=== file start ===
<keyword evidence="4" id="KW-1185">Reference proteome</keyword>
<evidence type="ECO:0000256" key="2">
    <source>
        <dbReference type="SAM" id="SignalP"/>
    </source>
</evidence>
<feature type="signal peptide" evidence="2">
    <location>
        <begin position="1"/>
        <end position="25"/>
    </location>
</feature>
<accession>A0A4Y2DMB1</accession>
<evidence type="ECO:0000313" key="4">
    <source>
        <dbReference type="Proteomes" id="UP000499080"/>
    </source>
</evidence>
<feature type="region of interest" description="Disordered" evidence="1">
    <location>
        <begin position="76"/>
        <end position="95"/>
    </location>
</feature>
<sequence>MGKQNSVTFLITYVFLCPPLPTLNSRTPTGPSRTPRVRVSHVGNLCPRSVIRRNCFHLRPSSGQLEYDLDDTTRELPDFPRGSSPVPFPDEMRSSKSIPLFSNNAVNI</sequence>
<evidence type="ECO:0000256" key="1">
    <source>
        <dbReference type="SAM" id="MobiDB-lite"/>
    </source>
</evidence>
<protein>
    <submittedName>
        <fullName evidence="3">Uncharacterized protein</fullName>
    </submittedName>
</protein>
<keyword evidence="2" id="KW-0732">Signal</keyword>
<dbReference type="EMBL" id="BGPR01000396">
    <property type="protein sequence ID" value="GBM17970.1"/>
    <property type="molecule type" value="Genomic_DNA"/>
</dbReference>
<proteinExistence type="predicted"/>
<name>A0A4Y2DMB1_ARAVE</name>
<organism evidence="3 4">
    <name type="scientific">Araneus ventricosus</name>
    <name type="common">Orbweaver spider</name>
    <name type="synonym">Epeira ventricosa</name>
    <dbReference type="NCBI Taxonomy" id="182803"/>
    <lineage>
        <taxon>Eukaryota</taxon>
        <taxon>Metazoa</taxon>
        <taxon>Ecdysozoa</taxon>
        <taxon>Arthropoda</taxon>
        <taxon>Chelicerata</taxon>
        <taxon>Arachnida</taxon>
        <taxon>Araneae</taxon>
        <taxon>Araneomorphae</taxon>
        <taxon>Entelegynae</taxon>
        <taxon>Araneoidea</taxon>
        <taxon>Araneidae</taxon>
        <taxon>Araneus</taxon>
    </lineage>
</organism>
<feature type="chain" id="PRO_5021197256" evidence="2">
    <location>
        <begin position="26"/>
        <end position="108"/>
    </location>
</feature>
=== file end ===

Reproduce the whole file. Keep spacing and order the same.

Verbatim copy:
<keyword evidence="4" id="KW-1185">Reference proteome</keyword>
<evidence type="ECO:0000256" key="2">
    <source>
        <dbReference type="SAM" id="SignalP"/>
    </source>
</evidence>
<feature type="signal peptide" evidence="2">
    <location>
        <begin position="1"/>
        <end position="25"/>
    </location>
</feature>
<accession>A0A4Y2DMB1</accession>
<evidence type="ECO:0000313" key="4">
    <source>
        <dbReference type="Proteomes" id="UP000499080"/>
    </source>
</evidence>
<feature type="region of interest" description="Disordered" evidence="1">
    <location>
        <begin position="76"/>
        <end position="95"/>
    </location>
</feature>
<sequence>MGKQNSVTFLITYVFLCPPLPTLNSRTPTGPSRTPRVRVSHVGNLCPRSVIRRNCFHLRPSSGQLEYDLDDTTRELPDFPRGSSPVPFPDEMRSSKSIPLFSNNAVNI</sequence>
<evidence type="ECO:0000256" key="1">
    <source>
        <dbReference type="SAM" id="MobiDB-lite"/>
    </source>
</evidence>
<protein>
    <submittedName>
        <fullName evidence="3">Uncharacterized protein</fullName>
    </submittedName>
</protein>
<keyword evidence="2" id="KW-0732">Signal</keyword>
<dbReference type="EMBL" id="BGPR01000396">
    <property type="protein sequence ID" value="GBM17970.1"/>
    <property type="molecule type" value="Genomic_DNA"/>
</dbReference>
<proteinExistence type="predicted"/>
<name>A0A4Y2DMB1_ARAVE</name>
<organism evidence="3 4">
    <name type="scientific">Araneus ventricosus</name>
    <name type="common">Orbweaver spider</name>
    <name type="synonym">Epeira ventricosa</name>
    <dbReference type="NCBI Taxonomy" id="182803"/>
    <lineage>
        <taxon>Eukaryota</taxon>
        <taxon>Metazoa</taxon>
        <taxon>Ecdysozoa</taxon>
        <taxon>Arthropoda</taxon>
        <taxon>Chelicerata</taxon>
        <taxon>Arachnida</taxon>
        <taxon>Araneae</taxon>
        <taxon>Araneomorphae</taxon>
        <taxon>Entelegynae</taxon>
        <taxon>Araneoidea</taxon>
        <taxon>Araneidae</taxon>
        <taxon>Araneus</taxon>
    </lineage>
</organism>
<feature type="chain" id="PRO_5021197256" evidence="2">
    <location>
        <begin position="26"/>
        <end position="108"/>
    </location>
</feature>